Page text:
The Grauniad Dibnukeng Bree Mthys

Posted on February 23, 2010


It’s been a little while since I’ve blogged so apologies if you’ve been waiting on tenterhooks for my latest musings – you can now breathe again.
Inspiration was brought to me today by Felicity Cloake  who is debunking beer myths over at The Guardian. Obviously not as big news as Cheryl Cole finally seeing sense and dumping the awful Ashley but still caught my eye nevertheless as a lot of it is things I spend my whole days talking about.
The first thing that Felicity challenges is that all beers are the same, and for me this is a key education point for women if we want to encourage more of them to drink beer. When women say that “I don’t like beer”, I think what they really mean is that “I don’t like the beers that I’ve tried” which in the main will probably be Becks, Bud, Carling, Fosters and Corona, probably all badly served warm in an ugly glass and this has shaped their view of the whole category. 
Challenge is that how do you say to women “well have you tried ALL beers” without sounding like an arse but I’d love women to realise the wealth of beer styles and flavours on the market, there’s over 2,500 beer brands available in the UK, you’ll find one you like if you’re prepared to try a few and experiment. And trust your own instincts, if you like something that’s ok, whatever the pongy ale drinkers might tell you, or as Felicity puts it;

Don’t be fooled into believing that ale is always better either: whatever the folks at the Campaign for Real Ale say, handcrafted lagers are making some headway in this country.)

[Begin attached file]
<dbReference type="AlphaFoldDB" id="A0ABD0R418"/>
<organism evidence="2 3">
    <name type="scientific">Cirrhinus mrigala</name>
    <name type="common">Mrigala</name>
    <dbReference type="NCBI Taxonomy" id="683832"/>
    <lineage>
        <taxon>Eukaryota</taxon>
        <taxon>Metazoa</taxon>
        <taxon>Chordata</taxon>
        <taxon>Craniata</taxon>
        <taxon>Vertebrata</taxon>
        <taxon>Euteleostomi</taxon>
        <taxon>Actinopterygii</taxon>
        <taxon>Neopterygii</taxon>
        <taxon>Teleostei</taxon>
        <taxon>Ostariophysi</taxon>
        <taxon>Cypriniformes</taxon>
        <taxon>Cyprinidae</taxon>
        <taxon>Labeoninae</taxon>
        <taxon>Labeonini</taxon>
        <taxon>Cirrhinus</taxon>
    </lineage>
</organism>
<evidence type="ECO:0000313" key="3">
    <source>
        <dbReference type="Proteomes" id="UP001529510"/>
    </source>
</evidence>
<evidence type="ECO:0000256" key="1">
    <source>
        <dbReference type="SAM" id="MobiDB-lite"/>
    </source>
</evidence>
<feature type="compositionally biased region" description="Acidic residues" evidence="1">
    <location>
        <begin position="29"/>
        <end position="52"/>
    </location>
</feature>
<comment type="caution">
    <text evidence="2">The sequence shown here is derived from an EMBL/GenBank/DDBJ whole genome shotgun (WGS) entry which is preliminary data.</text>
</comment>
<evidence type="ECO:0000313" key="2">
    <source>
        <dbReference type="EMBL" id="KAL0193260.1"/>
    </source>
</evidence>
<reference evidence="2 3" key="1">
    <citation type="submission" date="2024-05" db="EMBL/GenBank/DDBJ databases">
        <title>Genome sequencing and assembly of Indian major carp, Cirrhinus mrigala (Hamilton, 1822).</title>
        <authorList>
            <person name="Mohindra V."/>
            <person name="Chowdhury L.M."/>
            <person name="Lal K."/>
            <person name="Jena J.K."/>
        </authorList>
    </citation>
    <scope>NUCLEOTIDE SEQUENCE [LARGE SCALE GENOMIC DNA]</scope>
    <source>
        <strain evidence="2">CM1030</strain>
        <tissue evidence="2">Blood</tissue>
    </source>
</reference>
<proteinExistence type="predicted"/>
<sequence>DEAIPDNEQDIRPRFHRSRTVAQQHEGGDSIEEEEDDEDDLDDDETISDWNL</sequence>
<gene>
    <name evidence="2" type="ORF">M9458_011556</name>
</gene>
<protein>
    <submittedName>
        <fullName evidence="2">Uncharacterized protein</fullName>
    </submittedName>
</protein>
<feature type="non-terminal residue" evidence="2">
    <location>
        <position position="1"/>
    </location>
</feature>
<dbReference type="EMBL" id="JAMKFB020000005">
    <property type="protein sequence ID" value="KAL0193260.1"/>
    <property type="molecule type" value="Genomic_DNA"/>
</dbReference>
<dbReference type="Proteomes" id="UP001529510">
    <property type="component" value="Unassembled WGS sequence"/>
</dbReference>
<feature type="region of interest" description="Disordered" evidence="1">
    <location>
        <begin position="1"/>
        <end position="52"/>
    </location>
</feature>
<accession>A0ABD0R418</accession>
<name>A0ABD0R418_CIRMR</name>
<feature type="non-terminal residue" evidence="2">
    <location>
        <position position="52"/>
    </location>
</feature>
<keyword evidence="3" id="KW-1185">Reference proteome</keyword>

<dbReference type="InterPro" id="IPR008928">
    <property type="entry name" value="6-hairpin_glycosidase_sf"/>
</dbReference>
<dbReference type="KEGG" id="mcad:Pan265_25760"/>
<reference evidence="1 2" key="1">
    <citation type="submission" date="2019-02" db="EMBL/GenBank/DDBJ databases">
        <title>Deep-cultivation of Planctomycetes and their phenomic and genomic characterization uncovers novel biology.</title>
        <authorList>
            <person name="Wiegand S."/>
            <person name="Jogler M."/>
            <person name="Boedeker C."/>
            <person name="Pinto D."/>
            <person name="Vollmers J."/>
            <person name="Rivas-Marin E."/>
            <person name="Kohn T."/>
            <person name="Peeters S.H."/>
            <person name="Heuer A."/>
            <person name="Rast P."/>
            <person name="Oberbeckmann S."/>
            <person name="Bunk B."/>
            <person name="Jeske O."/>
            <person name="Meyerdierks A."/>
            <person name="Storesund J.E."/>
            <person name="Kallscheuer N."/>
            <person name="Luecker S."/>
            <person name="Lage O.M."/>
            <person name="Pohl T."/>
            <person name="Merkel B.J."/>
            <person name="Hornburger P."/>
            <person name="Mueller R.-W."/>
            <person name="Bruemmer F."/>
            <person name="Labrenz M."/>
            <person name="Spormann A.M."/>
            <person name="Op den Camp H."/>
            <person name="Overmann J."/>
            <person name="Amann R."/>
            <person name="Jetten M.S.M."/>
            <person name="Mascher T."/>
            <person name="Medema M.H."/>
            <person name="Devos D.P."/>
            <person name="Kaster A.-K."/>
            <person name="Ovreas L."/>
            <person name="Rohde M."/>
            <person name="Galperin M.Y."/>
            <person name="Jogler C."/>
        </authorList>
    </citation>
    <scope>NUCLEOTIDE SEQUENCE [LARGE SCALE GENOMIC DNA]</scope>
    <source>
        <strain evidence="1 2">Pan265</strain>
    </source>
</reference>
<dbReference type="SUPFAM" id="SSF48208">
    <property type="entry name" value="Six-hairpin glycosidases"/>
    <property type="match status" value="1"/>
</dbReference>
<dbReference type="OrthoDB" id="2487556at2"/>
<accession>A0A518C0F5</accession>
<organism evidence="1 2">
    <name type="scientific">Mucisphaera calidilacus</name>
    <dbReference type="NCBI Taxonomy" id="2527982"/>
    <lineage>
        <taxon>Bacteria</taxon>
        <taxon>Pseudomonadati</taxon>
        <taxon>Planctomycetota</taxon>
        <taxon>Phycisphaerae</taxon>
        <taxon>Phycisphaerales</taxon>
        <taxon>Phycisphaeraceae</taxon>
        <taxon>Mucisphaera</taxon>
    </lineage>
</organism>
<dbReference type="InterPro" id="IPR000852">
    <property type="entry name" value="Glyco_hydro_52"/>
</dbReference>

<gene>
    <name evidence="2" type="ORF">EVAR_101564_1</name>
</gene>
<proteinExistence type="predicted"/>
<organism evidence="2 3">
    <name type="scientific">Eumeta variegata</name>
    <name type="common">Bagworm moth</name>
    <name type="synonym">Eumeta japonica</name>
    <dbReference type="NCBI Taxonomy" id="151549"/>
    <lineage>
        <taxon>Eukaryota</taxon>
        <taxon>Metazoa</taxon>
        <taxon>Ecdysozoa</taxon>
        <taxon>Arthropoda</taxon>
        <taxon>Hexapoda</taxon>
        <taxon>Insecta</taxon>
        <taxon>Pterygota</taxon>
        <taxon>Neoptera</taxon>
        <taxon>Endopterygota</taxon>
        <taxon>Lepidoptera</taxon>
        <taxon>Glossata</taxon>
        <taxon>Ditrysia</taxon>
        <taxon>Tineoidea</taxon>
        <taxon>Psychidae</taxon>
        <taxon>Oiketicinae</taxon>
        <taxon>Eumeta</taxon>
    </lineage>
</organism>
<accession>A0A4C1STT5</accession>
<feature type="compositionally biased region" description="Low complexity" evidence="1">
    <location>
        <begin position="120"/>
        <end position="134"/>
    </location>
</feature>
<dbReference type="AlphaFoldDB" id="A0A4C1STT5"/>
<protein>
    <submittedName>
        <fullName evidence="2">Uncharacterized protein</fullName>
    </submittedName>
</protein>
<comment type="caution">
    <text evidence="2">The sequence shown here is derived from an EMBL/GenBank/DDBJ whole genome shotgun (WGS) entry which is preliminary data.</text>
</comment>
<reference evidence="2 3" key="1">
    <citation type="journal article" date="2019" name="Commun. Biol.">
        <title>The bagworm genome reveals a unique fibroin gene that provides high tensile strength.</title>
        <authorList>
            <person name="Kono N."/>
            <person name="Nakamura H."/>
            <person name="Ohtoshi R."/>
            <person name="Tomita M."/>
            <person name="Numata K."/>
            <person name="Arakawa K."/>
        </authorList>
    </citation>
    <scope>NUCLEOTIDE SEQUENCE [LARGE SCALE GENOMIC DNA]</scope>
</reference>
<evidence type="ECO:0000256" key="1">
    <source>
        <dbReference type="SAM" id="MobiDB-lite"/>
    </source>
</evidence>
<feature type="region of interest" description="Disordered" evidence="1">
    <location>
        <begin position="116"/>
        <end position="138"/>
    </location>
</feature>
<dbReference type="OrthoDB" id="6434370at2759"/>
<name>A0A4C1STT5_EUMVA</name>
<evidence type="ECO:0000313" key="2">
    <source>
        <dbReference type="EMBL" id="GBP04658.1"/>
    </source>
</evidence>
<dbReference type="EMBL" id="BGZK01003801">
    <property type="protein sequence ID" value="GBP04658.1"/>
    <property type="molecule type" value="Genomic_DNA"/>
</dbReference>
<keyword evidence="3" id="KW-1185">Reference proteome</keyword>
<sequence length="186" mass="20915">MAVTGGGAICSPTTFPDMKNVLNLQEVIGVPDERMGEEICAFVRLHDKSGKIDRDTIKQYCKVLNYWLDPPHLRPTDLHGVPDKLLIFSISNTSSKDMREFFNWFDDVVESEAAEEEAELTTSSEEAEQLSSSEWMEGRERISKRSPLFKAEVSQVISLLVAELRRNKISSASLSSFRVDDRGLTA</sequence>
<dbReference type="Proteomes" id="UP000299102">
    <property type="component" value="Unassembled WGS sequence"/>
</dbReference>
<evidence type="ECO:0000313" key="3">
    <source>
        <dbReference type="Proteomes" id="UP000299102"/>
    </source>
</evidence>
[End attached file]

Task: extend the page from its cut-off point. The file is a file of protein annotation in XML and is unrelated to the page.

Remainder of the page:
Something tells me that she’s not making a case for Carling drinking but I do love the fact that she’s recommending all beer styles – a lady after my own heart!! Interesting to read one of the commenters taking umbrage at the suggestion that lager is a beer, somewhat proves the point and as I’ve mentioned more than once before I’d love to see that kind of attitude leave the beer market. 
One thing I see on a regular basis is that there just  isn’t enough information about beer on offer in bars which puts people off ordering it, especially women, and doesn’t help break the myth that all beers are the same. I would love to see beer menus in pubs and descriptors on the shelves in the beer aisle. Or maybe just make the beer aisle a nice place to be – the wine aisle in your supermarket is a nice place to shop, it’s interesting, the wine is stocked in a way that helps you make informed choices, and there’s recommendations – wine of the week, what goes with food. But you swing your trolley round into the beer aisle and suddenly you’re in a dirty warehouse packed high with big boxes of beer – no wonder you don’t see many people browsing there, it’s hardly an inviting place to spend time. 
But it could be, it’s not rocket science, it happens all the time in the wine aisle, if we just invested a little more care and time in showing beers in their best light, highlighting different flavours and styles seems like a really simple way to get more people trying more beers.
I guess there’s a real learning for beer marketeers, wine didn’t become so popular by chance, as an industry they’ve worked hard at it, maybe we should steal a few things…………..
Posted in: A beer journey, wine